In a mass movement, over 500 people from different walks of society strived to ensure that open defecation was eradicated from the budding smart city.
5AM Army - a name that might, at first, conjure an image of a group of early morning joggers or yoga enthusiasts. However, this one is different. Equipped with torch lights, whistles and cameras, this dedicated group goes around picketing different areas in Raipur, picking on people who choose to defecate in the open.
Choosing to call themselves the 5am Army, they brave the winter chill and mist to achieve a larger goal- to wipe out the awful practice of open defecation from the state capital Raipur.
Established in August last year, the relentless efforts of this group have resulted in the city being declared as Open Defecation Free (ODF) by the Gram Panchayat on December 21, 2017.
A unique initiative
A brainchild of the officials of Raipur Municipal Corporation (RMC), this initiative intended to educate people and make them aware of the hazards of open defecation.
Speaking of this rather unique campaign, Rajat Bansal, the Commissioner of RMC, says,
For most city dwellers living an affluent life, open defecation is a matter to be ridiculed. However, there are many who still practise it every day, even in our cities. Our aim was to identify such people in various open defecation spots across Raipur and go about changing their mindsets.
“We did not just target people from the slums along the railway lines who indulged in open defecation, but also acquainted civilians (belonging to the middle, upper classes) living in the surrounding areas of these settlements about the hazards they are likely to face due to a few people practising the same. And this made the real difference,” adds the 29-year-old civil servant, who led the team from the front.
Civic engagement is the key
Comprising both RMC officials and volunteers from the civil society, the 5am Army met in the wee hours daily, spread across in smaller teams and went around patrolling various open defecation sensitive spots. However, the campaign had its own set of challenges to meet before the enterprising smart city, Raipur was actually declared as ODF.
We usually started at 5am and finished our inspection visits around 8am. However, people who observed this changed their time and chose to defecate in the open after these hours. This led us to identify few young volunteers from within the community who could keep a better tracks of such incidents, explains Ashish Tekari, Additional Commissioner at the RMC.
Apart from the volunteers, the RMC also targeted school children, people who regularly go on morning walks, Anganwaadi workers etc., to help them spread them the word against open defecation. In some cases, awareness programmes and posters calling out open defecation as a crime also did the job.
Of challenges and success stories
The biggest challenge, according to Ashish, was that “people thought of open defecation as a normal practice. It never occurred as something harmful or embarrassing for them. Hence it took a great amount of convincing from our side”.
Elaborating more on the level of convincing it took, the 32-year-old adds: “Sometimes just acquainting would work, but sometimes we had to penalise adamant people in the slums. There were times, we just took people choosing to excrete in the open in our jeeps; and they were later let off with strict warnings”.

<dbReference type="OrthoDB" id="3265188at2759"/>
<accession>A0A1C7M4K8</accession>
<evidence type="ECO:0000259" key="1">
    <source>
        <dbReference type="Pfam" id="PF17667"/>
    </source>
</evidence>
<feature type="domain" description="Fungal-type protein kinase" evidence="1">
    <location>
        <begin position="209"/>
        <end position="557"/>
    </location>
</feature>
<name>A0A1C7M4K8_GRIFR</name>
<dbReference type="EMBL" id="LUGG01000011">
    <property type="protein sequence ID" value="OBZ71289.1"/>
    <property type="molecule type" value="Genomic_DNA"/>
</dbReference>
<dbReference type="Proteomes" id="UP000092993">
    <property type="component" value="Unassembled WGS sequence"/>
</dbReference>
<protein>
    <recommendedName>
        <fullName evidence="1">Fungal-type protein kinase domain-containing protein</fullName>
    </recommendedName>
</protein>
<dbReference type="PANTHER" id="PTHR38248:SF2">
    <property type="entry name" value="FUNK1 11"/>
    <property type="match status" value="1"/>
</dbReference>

It was no easy task for the officials who tried to prohibit people from pooping in the open spaces. Irked with the awkward intervention, people sometimes protested. Recalling some of the hilarious responses people came up with, Ashish says,
While some people blamed it on the long queues at community toilets, some said this is what they were most accustomed to. Some run away upon seeing the 5am Army while a few even pleaded to be excused just for one day.
“However we were stern in what we wanted to achieve. We told these people- no means no,” adds Ashish laughingly.
He also quotes the example of Kumari Bai, an elderly volunteer who was effective in convincing the entire women population of a slum in Raipur to build toilets at home.
She first built a pucca toilet for herself enclosing it with worn out sarees on all four sides. Later she motivated other women to follow her example and in this way she was successful in creating about 40 new toilets within a month.
Kumari Bai also won the Chief Minister’s award for her exemplary efforts.
Once open defecation sensitive spots were identified, the 5am Army resorted to all possible measures that made it difficult and shameful for people to excrete in the open. Be it clearing the area of all the shrubs or lighting up the clearing with flood lights.
However, these quick fixes were no replacement to providing permanent solutions to the problem at large. To address the same, RMC officials while informing people about the importance of sanitation also familiarised them with the help being offered through various government schemes for building toilets. Apart from influencing people to build more toilets, the Nagar Nigam also encouraged them to use community toilets and rehabilitated a few slum dwellers under various housing schemes.
We identified a certain kind of floating population that was most likely to defecate in the open. These were mostly labourers working in the construction sites. We then urged real estate builders to provide toilet facilities for these labourers failing which they threatened to be penalised, says Ashish.
A stern resolve of the 5am Army, timely civic engagement coupled with appropriate interventions have finally led Raipur, a fast emerging educational and industrial hub and aspiring smart city to significantly rid the problem of open defecation, paving way for many more cities to follow their praise-worthy initiative.
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